Singapore - Emerging-market stocks fell to a five-month low as weaker-than-expected manufacturing data from China to the US spurred concern global growth will falter.
The ruble strengthened as Russia scrapped a bond auction.
Lenovo Group Ltd. sank 16 percent after at least five brokerages cut their ratings on the world’s largest maker of personal computers.
The Hang Seng China Enterprises Index tumbled 3.1 percent in the first trading day since data showed an official gauge of factory output fell to a six-month low.
South African stocks slid for an eighth day, while the rand strengthened 1.2 percent versus the dollar.
The ruble climbed 0.4 percent against the dollar after Russia cancelled a debt sale for the second consecutive week.
The MSCI Emerging Markets Index declined 1.1 percent to 916.44, the lowest level since August 29, at 12:15 p.m. in London.
The gauge is off to the worst start of a year on record amid an equities rout that’s erased about $2.9 trillion from global stocks in 2014 due to concerns Chinese growth is slowing, and as the Federal Reserve trimmed monetary stimulus.
Data showing US factories expanded at the slowest pace in eight months in January were “disappointing,” Martial Godet, the head of emerging-market equity and derivatives strategy at BNP Paribas SA in Paris, said by e-mail.
“Markets now price a somewhat weaker level of growth in the US and EM.”
A measure of US orders declined by the most since December 1980 as a number of companies said adverse weather slowed business, data showed yesterday.
More than four stocks declined for each that rose on MSCI’s developing-nation gauge today.
Indexes tracking technology and industrial companies retreated at least 1.5 percent.
Naspers Ltd., Africa’s largest media company, decreased 2.6 percent in Johannesburg, pulling the FTSE/JSE Africa All Shares Index down 1.5 percent.
The index has fallen 5.8 percent in the past eight days, the longest stretch of losses since 2004.
Measures in Thailand, Malaysia, South Korea and the Philippines slumped at least 1.2 percent, while markets in mainland China, Taiwan and Vietnam were shut for holidays.
In emerging Europe, Romania’s gauge lost 1.1 percent and Poland’s WIG 30 Index lost 0.9 percent.
Russia’s Micex Index fell for a third day, dropping 0.6 percent.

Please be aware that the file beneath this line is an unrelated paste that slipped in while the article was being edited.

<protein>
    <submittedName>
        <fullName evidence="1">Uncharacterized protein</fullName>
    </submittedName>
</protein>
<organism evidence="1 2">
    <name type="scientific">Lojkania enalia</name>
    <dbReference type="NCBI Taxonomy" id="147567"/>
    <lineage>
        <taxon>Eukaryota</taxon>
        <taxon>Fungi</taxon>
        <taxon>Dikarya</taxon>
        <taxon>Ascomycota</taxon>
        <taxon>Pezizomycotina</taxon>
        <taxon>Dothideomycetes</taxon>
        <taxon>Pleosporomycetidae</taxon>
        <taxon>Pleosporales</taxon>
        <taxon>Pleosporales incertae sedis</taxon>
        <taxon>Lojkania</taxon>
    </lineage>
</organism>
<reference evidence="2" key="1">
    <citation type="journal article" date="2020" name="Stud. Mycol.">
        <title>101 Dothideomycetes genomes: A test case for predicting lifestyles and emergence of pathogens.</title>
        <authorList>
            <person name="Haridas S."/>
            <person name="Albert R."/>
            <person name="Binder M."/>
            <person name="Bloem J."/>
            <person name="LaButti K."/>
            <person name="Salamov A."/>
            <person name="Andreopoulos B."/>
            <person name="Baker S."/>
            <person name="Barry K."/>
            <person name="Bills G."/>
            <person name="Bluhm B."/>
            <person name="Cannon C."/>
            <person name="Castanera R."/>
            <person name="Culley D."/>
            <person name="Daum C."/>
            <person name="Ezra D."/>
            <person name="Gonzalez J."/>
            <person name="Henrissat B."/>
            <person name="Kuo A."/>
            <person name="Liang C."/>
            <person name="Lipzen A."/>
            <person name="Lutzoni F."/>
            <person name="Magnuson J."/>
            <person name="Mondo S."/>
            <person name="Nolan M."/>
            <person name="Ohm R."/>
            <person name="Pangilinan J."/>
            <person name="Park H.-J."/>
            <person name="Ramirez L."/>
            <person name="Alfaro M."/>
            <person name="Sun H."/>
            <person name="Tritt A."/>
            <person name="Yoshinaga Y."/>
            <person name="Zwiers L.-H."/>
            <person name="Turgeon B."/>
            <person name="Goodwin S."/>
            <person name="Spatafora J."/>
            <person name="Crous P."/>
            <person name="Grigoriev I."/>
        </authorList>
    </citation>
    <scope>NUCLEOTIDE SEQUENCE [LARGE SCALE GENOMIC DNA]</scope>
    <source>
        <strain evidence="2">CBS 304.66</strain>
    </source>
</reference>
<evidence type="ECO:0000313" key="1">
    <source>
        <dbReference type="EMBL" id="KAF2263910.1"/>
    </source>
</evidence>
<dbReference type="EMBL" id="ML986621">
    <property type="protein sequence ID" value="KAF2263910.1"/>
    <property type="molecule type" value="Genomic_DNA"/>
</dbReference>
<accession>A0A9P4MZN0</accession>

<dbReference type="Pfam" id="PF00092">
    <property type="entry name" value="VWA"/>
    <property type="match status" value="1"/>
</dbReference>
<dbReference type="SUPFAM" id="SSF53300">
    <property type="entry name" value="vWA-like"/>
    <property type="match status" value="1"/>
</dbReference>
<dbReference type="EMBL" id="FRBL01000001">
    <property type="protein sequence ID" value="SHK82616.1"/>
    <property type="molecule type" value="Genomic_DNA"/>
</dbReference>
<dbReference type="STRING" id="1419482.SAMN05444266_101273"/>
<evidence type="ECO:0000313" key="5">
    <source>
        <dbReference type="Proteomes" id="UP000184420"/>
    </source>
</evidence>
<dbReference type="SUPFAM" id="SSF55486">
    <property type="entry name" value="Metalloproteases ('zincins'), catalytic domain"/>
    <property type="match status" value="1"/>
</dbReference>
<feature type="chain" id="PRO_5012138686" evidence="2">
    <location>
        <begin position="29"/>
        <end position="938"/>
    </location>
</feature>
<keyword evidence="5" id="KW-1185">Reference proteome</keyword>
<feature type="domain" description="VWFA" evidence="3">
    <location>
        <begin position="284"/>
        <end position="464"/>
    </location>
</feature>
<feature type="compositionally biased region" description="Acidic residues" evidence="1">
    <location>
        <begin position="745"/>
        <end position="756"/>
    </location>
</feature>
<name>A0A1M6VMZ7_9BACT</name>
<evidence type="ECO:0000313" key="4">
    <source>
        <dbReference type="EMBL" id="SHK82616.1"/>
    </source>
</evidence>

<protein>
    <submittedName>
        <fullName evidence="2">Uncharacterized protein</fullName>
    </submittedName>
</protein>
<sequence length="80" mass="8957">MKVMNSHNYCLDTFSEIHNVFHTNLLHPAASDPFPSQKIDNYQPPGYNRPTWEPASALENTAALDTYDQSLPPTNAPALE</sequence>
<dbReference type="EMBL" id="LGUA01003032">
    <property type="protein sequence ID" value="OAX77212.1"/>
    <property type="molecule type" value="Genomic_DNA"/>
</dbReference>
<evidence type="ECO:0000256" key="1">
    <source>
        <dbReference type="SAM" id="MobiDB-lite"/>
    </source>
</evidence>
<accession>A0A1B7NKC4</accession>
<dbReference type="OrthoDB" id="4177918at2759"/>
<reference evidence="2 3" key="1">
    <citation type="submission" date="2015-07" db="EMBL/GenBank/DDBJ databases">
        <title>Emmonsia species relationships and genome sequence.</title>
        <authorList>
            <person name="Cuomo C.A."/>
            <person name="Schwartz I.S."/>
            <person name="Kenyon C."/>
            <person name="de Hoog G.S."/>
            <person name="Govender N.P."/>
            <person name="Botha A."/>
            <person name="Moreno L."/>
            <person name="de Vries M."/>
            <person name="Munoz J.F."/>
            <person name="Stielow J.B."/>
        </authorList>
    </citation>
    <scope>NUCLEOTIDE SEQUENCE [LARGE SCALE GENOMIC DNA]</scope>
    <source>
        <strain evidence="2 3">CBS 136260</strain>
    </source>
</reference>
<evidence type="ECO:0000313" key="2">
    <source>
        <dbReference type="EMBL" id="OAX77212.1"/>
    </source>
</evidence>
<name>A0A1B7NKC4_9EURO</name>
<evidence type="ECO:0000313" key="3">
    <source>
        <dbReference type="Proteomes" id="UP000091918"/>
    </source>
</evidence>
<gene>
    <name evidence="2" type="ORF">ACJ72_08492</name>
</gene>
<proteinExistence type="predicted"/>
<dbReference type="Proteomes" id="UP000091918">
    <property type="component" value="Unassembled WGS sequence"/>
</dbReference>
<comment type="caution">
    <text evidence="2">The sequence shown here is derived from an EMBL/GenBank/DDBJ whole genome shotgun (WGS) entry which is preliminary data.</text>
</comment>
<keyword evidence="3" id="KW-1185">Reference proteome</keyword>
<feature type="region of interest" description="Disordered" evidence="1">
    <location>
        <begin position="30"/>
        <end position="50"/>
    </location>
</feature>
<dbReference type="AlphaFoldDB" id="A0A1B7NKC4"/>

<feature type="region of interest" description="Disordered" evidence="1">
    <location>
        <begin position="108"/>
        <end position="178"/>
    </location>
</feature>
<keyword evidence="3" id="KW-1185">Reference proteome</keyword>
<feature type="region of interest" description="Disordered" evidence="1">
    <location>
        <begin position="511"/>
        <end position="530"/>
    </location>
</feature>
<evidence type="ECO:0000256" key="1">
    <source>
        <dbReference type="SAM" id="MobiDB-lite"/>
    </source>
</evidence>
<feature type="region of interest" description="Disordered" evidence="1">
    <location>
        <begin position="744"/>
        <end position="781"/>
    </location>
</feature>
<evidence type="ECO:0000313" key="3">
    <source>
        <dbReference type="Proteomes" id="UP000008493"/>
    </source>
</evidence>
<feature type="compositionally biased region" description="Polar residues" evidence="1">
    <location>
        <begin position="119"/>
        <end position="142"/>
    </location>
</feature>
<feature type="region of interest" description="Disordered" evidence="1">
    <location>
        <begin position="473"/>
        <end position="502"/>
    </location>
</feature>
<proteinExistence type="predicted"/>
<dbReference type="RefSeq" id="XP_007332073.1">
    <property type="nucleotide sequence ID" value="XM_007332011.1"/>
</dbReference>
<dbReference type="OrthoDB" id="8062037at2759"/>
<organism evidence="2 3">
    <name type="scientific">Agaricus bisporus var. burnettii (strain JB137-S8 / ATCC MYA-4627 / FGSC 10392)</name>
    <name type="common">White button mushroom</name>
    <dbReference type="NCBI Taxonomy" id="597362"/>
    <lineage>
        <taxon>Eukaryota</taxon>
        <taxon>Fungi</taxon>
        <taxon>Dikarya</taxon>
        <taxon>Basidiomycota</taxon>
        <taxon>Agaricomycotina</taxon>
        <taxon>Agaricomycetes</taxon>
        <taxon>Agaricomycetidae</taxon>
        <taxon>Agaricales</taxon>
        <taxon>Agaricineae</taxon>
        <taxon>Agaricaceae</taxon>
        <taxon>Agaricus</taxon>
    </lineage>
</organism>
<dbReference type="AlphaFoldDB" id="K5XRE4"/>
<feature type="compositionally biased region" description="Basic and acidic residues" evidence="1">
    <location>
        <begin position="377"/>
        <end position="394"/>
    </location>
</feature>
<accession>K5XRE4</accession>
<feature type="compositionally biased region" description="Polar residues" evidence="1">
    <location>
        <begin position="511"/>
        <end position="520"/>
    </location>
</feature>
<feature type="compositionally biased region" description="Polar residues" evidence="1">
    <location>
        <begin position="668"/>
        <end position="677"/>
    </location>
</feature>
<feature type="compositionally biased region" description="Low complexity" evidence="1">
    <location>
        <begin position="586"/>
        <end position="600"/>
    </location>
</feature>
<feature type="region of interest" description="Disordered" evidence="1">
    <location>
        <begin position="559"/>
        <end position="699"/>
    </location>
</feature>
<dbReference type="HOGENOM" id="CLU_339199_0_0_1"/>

Energy company OAO Gazprom paced the retreat, losing 1.2 percent.
The ruble recovered from a five-year low against the dollar.
The Finance Ministry scrapped a debt sale following “an analysis of market conditions,” according to a statement on its website today.
A Bloomberg gauge of 20 emerging-market currencies advanced for the first time in five days, increasing 0.4 percent to 89.3332.
The index’s relative strength index has remained below 30 since January 20, a threshold signaling to some technical analysts that a security is oversold.
The RSI decreased to 19.3 yesterday, near the lowest level since May, before recovering to 29.2 today.
“What we are seeing right now is a lot of money exiting the emerging markets,” UBS chief executive Sergio Ermotti said in Zurich on Bloomberg Television’s “Countdown.”
“Short term, it looks a little bit overdone.”
The rand climbed 1.2 percent versus the dollar, the most on a closing basis since January 10, to 11.1472.
Turkey’s lira added 1.2 percent, taking its gain to 3.6 percent since January 24, the day before the central bank announced an extraordinary meeting at which it decided to raise interest rates.
The forint increased 1.1 percent to 310.89 per euro after the currency’s RSI dropped to 19.7 yesterday.
The forint plunged the most among emerging-market peers last week as the central bank signaled it won’t take immediate steps to stem the slide after cutting interest rates to a record.
The MSCI Emerging Markets Index trades at 8.9 times projected 12-month earnings, the lowest since August, following an 8.7 percent drop in the measure this year.
The multiple for the MSCI World Index of developed-nation equities is 14.
US factory-orders data today will add to evidence of a slowdown in manufacturing in the world’s two largest economies, according to economists surveyed by Bloomberg.
American data “has contributed to souring sentiment,” Russ Koesterich, BlackRock Inc.’s chief investment strategist, wrote in a note.
“The combination of US Federal Reserve tapering and high debt levels in many emerging countries will keep volatility high.”
Lenovo retreated the most since January 2009.
The stock has tumbled 23 percent in two trading days since announcing its $2.91 billion purchase of loss-making Motorola Mobility.
Tencent Holdings Ltd. slumped 6.1 percent, the biggest drag on the MSCI Emerging Markets Index.
Samsung Electronics Co., which gets about 30 percent of its sales from the US, slid to its lowest level since August.
The premium investors demand to own emerging-market debt over US Treasuries fell two basis points, or 0.02 percentage point, to 364 basis points, according to JPMorgan Chase & Co. - Bloomberg News